The Mystery Method teaches that people have strong emotional reactions to others with significantly higher value. Men will have an emotional reaction in response to a very attractive women, while women will have an emotional reaction in response to men who display the qualities of the 'Tribe Leader'. This emotional reaction leads to an adrenaline rush, and to demonstrate abnormal behavior around the other person. An exceptionally attractive woman causes this reaction in the majority of men, so the method teaches that she will subconsciously believe that any male who appears emotionally nonreactive to her is of higher value than she, and she will become attracted to him.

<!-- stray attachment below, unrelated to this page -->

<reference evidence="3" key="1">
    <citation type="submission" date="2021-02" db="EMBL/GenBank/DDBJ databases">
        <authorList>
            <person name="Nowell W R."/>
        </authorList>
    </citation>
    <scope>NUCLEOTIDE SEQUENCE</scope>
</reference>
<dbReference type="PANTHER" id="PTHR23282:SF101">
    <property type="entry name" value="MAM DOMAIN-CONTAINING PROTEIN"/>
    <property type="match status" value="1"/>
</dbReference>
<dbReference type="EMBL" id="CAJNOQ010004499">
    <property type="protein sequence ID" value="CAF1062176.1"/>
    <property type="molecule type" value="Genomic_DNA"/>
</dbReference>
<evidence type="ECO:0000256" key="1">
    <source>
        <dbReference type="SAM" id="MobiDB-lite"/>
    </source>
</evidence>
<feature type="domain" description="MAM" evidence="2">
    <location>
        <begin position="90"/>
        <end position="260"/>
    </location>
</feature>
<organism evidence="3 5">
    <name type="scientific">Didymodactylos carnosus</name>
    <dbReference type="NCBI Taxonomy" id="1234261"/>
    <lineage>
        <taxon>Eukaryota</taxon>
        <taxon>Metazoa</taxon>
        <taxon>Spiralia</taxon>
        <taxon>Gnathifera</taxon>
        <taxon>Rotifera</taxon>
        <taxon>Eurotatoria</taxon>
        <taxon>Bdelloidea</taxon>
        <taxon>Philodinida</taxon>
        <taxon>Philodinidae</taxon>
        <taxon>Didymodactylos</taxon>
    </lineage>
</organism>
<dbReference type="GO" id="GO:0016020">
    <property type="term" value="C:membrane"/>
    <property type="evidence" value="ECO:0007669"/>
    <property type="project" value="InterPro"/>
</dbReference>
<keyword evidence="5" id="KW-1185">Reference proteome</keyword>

Many of the techniques taught as part of the method are ways for the user to demonstrate high 'value'. Examples include story-telling with embedded (but well-concealed) bragging, appearing emotionally nonreactive to 'targets', and showing that the user is 'preselected' by other women. These techniques, along with many others, are taught as part of the 'M3 Model'.

The rhetoric and vocabulary underpinning Mystery Method borrows heavily from Evolutionary Psychology - for instance 'love' as an objective of human sexual relationships is replaced with pair bonding, which he defines as a strong bond between two individuals which is based on the subconscious desire to raise their Survival and Replication values.

On Valentine's Day, February 14, 2008, the U.S. patent application for "Interpersonal Pursuit Method" was published. The application was filed by Mystery on August 10, 2006. Other prominent members of the seduction community have announced that they plan to oppose this application.

The M3 Model